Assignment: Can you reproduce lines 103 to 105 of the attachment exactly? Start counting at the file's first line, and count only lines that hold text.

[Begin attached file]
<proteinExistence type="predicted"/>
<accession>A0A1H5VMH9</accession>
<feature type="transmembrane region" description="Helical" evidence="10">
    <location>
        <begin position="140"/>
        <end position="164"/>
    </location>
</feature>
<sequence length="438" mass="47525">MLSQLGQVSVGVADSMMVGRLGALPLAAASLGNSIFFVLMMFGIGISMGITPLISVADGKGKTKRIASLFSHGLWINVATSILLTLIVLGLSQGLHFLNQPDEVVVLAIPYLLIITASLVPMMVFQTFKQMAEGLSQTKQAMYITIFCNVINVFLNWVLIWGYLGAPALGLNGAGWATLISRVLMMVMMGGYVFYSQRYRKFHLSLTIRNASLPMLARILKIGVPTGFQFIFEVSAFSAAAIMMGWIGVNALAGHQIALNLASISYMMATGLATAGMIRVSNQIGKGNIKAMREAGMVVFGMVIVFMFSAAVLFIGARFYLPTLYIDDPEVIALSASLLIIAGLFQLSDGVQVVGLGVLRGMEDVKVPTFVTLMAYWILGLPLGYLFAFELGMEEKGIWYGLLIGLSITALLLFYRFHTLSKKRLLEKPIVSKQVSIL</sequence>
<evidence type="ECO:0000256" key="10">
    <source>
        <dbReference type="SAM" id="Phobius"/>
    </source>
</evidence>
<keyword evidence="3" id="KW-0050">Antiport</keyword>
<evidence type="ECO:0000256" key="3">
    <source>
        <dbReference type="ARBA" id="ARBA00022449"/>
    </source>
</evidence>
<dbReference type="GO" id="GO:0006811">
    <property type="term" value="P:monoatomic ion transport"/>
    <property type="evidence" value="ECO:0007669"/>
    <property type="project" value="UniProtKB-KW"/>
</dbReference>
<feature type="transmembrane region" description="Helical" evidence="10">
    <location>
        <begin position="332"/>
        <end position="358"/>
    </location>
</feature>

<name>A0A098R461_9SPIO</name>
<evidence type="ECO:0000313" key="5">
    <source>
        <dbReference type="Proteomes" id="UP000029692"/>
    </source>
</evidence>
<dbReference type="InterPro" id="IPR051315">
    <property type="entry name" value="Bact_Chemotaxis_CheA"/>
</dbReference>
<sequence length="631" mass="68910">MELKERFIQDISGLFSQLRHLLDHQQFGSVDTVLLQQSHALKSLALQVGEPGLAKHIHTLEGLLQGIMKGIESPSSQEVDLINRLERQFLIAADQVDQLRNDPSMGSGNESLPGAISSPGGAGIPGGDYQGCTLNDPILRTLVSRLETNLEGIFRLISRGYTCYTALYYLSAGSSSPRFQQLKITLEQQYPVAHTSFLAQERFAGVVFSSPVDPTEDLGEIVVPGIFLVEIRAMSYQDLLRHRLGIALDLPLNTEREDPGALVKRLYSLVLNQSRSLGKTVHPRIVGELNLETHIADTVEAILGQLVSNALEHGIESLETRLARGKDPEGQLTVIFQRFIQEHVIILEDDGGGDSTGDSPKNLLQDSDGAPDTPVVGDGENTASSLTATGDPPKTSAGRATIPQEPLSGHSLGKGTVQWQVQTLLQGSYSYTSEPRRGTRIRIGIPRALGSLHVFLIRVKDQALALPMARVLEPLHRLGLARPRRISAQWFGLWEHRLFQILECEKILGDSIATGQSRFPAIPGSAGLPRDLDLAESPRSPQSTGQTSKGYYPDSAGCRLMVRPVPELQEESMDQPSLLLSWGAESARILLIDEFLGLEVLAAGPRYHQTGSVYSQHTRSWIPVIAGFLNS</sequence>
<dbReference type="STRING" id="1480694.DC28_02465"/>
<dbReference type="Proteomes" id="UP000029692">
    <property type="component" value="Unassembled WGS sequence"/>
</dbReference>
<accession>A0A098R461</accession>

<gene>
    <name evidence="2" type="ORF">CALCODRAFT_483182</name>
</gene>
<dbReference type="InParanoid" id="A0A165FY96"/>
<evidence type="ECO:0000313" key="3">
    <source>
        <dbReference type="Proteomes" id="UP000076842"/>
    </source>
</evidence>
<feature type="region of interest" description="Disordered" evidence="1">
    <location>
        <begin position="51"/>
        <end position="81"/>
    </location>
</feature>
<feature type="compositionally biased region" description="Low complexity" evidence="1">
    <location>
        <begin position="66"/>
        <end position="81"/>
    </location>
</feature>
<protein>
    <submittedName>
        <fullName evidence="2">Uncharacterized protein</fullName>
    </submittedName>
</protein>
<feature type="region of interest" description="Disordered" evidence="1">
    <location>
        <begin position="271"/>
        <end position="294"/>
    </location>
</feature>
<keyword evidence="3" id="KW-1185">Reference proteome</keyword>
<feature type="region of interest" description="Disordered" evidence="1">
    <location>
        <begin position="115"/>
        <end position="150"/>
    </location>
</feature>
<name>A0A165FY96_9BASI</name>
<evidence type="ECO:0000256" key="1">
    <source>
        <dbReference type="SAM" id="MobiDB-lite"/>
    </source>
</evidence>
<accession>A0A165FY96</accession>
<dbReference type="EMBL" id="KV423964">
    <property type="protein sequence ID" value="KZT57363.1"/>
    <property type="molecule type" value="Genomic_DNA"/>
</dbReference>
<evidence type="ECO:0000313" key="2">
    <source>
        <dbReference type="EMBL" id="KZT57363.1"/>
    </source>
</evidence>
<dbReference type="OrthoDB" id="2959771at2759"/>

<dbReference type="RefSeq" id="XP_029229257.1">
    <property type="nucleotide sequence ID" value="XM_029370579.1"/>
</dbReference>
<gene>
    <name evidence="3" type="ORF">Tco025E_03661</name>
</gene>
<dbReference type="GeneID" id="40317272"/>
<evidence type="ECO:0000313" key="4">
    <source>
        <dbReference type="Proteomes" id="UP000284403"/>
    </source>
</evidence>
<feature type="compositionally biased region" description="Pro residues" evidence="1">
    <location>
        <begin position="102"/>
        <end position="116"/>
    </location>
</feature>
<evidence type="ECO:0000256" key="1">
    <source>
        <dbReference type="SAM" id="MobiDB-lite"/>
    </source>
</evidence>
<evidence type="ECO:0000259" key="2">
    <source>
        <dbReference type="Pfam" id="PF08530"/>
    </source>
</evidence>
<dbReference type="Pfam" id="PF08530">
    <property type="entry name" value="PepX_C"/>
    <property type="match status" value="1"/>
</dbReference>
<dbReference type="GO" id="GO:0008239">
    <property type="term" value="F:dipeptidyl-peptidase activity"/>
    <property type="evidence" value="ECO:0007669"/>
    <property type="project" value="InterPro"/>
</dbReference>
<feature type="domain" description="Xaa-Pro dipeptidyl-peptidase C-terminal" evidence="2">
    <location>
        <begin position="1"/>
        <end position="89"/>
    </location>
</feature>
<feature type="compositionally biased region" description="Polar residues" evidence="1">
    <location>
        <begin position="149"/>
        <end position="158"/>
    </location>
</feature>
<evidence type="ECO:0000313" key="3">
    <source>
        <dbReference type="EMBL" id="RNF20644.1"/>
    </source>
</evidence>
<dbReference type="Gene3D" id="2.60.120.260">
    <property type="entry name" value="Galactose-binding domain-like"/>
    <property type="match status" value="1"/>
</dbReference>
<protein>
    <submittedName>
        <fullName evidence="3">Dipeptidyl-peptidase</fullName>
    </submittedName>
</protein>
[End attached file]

<dbReference type="RefSeq" id="XP_029229257.1">
    <property type="nucleotide sequence ID" value="XM_029370579.1"/>
</dbReference>